Previous topic: (Part #4) Preparing the ML training set
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Our very first implementation step was a bit non-standard. While most of ML is done in Python, Price2Spy is a Java shop. We respect other technologies, but our love and our choice go to Java. And finding reliable ML libraries in Java is no piece of cake (though I must say, as months go by, more and more Java enthusiasts are posting ML libraries in the public domain).
Next problem: sheer numbers. Product matching has one nasty logical thing about it. A match is a pair – a product A is (or is not) a match with Product B. And what if Set A has 50K products, while Set B has 40K?
That means 50K x 40K = 2G (2 000 000 000) combinations to be checked! And for each combination, we’ll have to perform 30-40 computing operations (called ‘features’). Even with modern CPU power, that’s just too much (we have excluded cloud solution very early since the cost would be just too high).
A simple calculation said that our training process (just one single iteration) would take 3.5 years!
This is where we had to pull out the first ML trick – it’s called ‘blocking’. What blocking practically does (by performing operations which are not that heavy on CPU) is that it eliminates matching pairs which are too improbable. We have made blocking in a configurable way, so we were able to put a threshold of what is considered improbable enough.
Thanks to blocking, we have reduced 2.0G to 1.8M matching combinations to be checked. So, from 3.5 years, we get to 20 hours CPU time. What a relief! And not only have we reduced the sheer number of combinations, we have also ensured that our training set contains both good matches and wrong matches which are not that improbable – which means better learning examples.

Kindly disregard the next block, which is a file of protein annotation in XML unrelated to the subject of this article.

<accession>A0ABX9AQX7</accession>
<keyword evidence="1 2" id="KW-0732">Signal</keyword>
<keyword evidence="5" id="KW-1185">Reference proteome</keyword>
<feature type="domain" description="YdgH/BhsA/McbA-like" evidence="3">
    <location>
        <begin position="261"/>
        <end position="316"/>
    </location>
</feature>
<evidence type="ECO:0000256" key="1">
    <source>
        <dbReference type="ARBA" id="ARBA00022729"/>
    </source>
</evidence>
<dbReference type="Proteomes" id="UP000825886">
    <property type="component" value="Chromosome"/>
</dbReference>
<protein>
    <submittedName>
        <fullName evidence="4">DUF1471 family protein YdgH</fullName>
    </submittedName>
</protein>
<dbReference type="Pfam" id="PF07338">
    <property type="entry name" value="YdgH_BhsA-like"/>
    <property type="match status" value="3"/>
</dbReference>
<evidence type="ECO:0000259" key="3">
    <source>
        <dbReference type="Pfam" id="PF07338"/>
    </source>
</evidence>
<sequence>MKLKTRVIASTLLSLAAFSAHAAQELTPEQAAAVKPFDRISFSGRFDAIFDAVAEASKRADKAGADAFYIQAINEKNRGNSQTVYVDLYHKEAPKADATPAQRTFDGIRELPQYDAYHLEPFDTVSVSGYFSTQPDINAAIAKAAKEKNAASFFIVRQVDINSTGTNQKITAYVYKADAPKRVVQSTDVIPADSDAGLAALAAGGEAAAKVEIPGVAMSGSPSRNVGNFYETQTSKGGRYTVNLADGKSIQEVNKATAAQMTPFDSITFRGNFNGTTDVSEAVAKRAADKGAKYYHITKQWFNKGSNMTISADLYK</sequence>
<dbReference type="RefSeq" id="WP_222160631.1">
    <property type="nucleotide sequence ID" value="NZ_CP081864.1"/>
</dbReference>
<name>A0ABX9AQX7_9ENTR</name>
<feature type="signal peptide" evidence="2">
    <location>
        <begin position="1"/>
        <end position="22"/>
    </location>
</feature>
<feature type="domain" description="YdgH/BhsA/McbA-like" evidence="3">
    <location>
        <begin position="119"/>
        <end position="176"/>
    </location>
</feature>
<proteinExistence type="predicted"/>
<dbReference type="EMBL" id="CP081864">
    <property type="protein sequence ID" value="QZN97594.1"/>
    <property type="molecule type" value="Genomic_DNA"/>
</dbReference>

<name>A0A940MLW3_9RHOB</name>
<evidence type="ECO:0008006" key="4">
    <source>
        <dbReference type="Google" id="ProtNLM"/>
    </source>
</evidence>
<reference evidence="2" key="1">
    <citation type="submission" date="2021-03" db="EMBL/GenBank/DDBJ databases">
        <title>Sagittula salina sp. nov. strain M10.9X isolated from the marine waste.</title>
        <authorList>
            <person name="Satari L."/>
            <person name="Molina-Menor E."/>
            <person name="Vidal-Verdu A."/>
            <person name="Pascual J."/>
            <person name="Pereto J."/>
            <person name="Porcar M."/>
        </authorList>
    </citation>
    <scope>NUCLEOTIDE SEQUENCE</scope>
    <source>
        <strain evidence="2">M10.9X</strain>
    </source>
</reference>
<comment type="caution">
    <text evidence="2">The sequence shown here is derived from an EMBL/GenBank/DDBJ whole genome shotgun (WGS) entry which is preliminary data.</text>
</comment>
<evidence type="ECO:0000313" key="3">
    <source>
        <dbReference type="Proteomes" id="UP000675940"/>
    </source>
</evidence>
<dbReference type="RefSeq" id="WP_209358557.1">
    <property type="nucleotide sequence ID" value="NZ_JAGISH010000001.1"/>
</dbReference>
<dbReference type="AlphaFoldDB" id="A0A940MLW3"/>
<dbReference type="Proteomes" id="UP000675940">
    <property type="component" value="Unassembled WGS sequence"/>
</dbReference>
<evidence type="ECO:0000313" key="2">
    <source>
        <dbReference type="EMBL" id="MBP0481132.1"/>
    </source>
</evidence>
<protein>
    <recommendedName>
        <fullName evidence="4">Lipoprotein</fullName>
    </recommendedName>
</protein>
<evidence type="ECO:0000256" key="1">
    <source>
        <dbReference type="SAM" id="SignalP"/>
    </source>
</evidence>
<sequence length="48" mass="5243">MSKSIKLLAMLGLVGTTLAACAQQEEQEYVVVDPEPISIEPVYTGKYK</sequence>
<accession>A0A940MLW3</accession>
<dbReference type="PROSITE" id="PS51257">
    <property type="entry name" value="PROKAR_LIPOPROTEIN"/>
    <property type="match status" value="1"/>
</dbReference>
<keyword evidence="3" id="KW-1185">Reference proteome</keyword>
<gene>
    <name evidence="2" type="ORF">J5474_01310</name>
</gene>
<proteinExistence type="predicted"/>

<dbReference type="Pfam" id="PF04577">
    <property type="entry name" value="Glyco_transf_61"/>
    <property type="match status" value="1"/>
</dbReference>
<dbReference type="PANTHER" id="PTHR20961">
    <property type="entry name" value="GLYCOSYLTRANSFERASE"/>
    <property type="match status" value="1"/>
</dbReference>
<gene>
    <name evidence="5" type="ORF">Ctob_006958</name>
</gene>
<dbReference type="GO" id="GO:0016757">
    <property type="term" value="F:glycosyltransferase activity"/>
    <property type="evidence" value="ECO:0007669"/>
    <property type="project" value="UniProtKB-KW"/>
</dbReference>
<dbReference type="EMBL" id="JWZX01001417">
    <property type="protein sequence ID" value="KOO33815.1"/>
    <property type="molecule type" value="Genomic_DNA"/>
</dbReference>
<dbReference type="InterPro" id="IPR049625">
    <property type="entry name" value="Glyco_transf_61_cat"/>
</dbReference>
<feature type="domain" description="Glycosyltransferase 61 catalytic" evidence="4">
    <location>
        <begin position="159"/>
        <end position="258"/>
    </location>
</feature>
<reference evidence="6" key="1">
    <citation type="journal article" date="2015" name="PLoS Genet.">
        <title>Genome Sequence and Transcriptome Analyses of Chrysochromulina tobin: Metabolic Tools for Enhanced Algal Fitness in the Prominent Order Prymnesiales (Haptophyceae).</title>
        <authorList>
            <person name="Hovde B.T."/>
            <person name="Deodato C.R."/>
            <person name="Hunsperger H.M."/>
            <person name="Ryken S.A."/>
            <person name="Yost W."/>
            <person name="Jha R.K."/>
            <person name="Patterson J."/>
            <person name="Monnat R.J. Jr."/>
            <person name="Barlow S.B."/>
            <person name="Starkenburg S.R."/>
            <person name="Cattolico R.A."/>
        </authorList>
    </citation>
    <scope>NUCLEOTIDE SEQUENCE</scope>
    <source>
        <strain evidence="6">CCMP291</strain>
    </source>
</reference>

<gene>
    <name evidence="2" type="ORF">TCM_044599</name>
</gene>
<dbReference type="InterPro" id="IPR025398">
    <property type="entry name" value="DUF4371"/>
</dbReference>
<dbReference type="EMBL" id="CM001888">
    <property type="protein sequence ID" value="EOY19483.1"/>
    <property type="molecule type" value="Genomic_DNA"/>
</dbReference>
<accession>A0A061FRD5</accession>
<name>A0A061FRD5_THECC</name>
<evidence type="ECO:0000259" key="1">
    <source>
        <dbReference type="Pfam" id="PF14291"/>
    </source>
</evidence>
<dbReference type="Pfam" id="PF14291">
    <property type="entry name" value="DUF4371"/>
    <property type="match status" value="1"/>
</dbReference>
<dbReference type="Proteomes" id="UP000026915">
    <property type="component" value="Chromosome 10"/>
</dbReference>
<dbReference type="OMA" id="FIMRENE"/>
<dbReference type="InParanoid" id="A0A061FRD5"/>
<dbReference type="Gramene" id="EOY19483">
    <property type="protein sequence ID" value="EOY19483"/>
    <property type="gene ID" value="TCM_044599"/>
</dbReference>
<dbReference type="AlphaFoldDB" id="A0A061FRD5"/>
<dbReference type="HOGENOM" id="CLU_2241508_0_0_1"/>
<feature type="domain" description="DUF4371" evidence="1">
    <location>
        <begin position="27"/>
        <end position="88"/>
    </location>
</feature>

However, that’s not all – we’re living in the real world, and in reality, data is not 100% clean. For example, the same product might be listed twice on a particular website – under 2 different categories. This is very dangerous for ML, because if it sees it as 2 separate products – and only one of them will be matched, while both of them have the same characteristics. This means ‘noise’ which results in lower accuracy.
The answer to this was another ML technique called ‘deduplication’ – thank God, that was much easier than blocking.
The next thing to tackle was – which features to use. Please note that we consider this as the heart of our ML project, so we won’t be able to reveal all ‘secret ingredients’. What we can say that the number of features is around 40 and that they can be categorized as:
Next question to solve was – which ML algorithm to use? Our preference went to Random Forest (RF). RF has a configurable degree of randomness, which makes it more resilient to ‘real-life’ examples. The term ‘forest’ designates the decision-making process – which starts as a decision tree, which keeps growing into a forest. Let’s try to be practical: suppose that algorithm performs X comparisons for each combination of potential matches. So, we will ask X questions, and depending on their answer, we will consider it a match or not. If we ask 100 questions, and we get 98 times a ‘yes’ – that means that our combination has a 98% probability of being a match. Or, in ML terminology, it has a matching score of 0.98.
Of course, the more questions you have, the more CPU time and the more RAM you will need. We have done a lot of experimenting and finally, we chose an RF of 500 trees, with some extra RAM that made our CTO very happy JThe training process took an average of 20 hours, which was not great if you get something wrong and need to run it again. This is how we learned that we need to prepare 3 training sets (small, medium, large). Once you’re happy with the outcome of the small set, you move on to the medium one, and only then you proceed to the large one – which will result in your ML model.
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